Use of a system, such as that disclosed in Japanese Patent Application No. 214034/1993 referred to above, as a connection change-over system has made it possible to flexibly respond changing-over of products. Changing-over in fields where washing and sterilization are indispensable and important however still involves the following problems.

(1) After washing, the pipe couplers are disconnected and remain exposed to the air. There is hence the potential problem that sundry bacteria may deposit on the pipe couplers.

(2) Unless the pipes are internally sterilized subsequent to washing, there is also the potential problem that bacteria may proliferate there.

DISCLOSURE OF THE INVENTION

An object of the present invention is therefore to provide an automated pipe connection apparatus which, in a field requiring washing and sterilization,

a) pipes are physically isolated from each other so that mixing of a product of a different kind is completely eliminated,

b) washing and/or sterilizing operations can be performed by flexibly combining them in accordance with the level of sanitation required for each product,

c) connection of pipelines can be changed over in plural combinations at the same time, and

d) there is no potential problem of intrusion of sundry bacteria through seal portions of couplers even during a standby time.

In one aspect of the present invention, there is thus provided an automated connection apparatus comprising:

automated connection means for changing over connection between (A) a pipeline group composed of plural pipelines having movable carriages at one end portions thereof and (B) another pipeline group composed of plural pipelines having movable carriages at one end portions thereof, said automated connection means being, as will be defined below under I! and II!, provided with:

I! a unit A having movable carriage cells arranged side by side as many as said pipelines in said pipeline group (A) in a mutually adjacent relationship with lengths thereof extending in parallel with each other, whereby a plane is formed by said movable carriage cells, and

a unit B having movable carriage cells arranged as many as said pipelines in said pipe group (B) with lengths thereof extending in a mutually parallel relationship in a direction perpendicular to said lengths of said movable carriage cells in said unit A, whereby another plane is formed by said movable carriage cells,

said unit A and said unit B being arranged at a predetermined interval therebetween in a mutually-opposing relationship so that said two planes extend in parallel with each other,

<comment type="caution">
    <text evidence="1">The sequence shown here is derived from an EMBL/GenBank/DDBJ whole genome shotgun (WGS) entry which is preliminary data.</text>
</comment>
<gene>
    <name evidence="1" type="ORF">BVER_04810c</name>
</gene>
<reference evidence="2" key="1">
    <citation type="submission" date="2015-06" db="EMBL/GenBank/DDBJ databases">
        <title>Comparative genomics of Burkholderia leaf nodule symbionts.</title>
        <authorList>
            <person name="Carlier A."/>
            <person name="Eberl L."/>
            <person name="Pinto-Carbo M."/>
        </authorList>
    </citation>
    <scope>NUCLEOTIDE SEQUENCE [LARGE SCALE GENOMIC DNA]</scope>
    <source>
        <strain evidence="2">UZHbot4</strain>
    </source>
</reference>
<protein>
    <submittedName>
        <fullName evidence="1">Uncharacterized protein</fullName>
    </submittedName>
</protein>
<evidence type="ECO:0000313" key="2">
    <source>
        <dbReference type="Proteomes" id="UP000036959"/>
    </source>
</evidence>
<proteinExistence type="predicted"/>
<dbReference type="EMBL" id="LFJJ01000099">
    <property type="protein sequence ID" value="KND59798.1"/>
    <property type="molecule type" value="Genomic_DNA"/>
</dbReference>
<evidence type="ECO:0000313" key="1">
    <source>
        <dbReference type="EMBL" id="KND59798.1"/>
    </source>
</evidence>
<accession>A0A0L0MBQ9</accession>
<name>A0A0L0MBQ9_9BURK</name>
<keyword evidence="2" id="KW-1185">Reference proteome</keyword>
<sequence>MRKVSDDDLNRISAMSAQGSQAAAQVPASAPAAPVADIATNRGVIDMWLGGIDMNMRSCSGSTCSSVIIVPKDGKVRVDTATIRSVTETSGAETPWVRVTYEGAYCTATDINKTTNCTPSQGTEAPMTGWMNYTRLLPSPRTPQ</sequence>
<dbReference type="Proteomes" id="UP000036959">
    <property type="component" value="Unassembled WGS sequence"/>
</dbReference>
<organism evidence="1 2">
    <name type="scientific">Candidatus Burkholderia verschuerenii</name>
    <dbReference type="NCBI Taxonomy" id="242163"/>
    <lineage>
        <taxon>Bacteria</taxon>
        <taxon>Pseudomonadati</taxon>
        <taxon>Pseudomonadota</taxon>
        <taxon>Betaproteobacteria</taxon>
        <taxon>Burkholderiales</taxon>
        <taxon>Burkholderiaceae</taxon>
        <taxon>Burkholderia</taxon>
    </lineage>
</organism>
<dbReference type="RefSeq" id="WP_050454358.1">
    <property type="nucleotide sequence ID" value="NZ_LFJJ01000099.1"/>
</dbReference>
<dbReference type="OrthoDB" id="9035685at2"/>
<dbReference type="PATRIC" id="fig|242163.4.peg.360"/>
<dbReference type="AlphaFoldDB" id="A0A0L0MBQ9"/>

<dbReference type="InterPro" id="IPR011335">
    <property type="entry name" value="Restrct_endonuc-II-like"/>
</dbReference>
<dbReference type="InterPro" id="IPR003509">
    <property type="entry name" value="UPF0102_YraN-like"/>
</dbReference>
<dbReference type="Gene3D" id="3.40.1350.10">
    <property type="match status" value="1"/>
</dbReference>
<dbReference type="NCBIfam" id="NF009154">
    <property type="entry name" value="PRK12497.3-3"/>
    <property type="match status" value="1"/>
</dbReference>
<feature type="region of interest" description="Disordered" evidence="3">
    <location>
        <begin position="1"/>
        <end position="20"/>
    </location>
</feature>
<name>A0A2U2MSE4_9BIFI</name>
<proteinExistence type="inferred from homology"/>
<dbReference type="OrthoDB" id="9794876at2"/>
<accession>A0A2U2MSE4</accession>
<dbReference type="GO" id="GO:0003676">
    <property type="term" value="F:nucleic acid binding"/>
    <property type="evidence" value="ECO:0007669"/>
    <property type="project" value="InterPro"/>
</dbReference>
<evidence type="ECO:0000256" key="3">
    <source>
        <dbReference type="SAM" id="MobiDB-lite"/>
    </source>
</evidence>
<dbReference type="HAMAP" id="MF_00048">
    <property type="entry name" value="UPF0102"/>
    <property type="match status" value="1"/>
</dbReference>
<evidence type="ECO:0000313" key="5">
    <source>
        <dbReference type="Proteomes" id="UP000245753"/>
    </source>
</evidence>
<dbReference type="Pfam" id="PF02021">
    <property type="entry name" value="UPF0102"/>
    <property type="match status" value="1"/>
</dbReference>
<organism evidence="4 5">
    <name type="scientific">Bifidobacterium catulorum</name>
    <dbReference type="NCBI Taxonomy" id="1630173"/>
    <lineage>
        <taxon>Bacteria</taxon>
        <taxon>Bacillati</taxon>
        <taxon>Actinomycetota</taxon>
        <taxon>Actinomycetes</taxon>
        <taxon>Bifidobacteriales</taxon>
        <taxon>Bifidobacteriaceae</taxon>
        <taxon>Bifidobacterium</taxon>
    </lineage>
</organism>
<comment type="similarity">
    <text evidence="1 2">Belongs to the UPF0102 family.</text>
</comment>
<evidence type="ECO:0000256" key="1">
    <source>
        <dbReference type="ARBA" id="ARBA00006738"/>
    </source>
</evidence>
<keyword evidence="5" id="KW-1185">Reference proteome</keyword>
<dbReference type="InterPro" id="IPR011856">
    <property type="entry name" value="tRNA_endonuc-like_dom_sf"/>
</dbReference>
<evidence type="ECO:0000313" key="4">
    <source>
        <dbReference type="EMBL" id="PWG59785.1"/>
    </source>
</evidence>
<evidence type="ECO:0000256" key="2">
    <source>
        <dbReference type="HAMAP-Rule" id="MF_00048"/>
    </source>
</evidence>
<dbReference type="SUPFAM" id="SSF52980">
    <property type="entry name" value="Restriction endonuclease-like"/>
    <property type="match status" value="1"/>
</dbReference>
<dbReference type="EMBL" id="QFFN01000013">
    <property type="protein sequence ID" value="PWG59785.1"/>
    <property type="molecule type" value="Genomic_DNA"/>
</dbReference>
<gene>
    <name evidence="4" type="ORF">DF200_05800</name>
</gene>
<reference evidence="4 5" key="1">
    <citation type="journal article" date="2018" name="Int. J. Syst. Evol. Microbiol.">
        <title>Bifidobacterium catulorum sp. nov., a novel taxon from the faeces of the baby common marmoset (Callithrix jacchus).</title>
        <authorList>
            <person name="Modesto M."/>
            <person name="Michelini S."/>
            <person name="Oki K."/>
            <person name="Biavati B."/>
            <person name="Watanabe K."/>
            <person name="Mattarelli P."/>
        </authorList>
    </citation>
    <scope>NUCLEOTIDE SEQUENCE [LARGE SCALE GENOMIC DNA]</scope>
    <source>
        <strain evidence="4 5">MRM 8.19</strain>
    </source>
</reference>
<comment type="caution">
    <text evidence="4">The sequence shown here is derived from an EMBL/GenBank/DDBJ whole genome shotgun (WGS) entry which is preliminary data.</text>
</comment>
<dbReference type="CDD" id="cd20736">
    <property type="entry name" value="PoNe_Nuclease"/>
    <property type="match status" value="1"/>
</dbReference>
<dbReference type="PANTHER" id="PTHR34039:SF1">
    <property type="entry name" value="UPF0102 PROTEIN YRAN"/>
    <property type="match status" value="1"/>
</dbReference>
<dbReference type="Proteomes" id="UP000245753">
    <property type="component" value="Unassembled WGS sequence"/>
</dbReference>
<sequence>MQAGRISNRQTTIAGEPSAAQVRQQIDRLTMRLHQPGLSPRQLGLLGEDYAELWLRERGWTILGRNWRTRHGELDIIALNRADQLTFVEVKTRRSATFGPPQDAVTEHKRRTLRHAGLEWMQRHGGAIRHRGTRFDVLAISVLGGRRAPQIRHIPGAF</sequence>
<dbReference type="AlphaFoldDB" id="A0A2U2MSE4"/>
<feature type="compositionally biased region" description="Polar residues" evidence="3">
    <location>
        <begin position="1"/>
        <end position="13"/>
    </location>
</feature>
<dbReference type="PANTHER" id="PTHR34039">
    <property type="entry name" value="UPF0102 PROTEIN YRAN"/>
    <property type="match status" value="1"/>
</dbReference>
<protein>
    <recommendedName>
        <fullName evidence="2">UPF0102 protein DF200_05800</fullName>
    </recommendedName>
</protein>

each of said movable carriage cells in said unit A being provided with a movable carriage reciprocally in a direction of said length of said movable carriage cell along said one plane,

each of said movable carriage cells in said unit B being provided with a movable carriage reciprocally in a direction perpendicular to said length of said movable carriage cell in said unit A,

each of said movable carriage cells being provided with a flexible pipe and a drive unit for moving said movable carriage to position the same at a desired position in said direction of said length of said corresponding movable carriage cell,

each of such flexible pipes being connected at one end thereof to a coupler of said corresponding movable carriage,

each of said units being provided with at least one movable carriage equipped with a washing- and/or sterilizing-purpose coupler,

one of said movable carriages connected to each other, being provided with an automated connection device for the couplers,

opposite ends of such flexible pipes in each of said unit A and unit B being fixedly arranged in the order of arrangement of said movable carriage cells in a plane, which extends substantially in parallel with the direction of arrangement of said movable carriage cells and is located at a height different from that of said plane of said unit, and forming an end portion of said unit, and

II! combinations of the following couplers IIa and IIb:

(IIa) couplers individually provided with a pressure shell defining an opening of fluid-passing portion and another opening having a valve seat portion, an internal valve to open or close the fluid-passing portion which is disposed opposite said valve seat portion and having a seal member for providing sealing between said valve seat portion and said internal valve, internal-valve drive means disposed on an extension of a stem of said internal valve, a washing/sterilization chamber arranged in said stem of said internal valve, and a washing-fluid nozzle arranged in a free end portion of said washing/sterilization chamber, and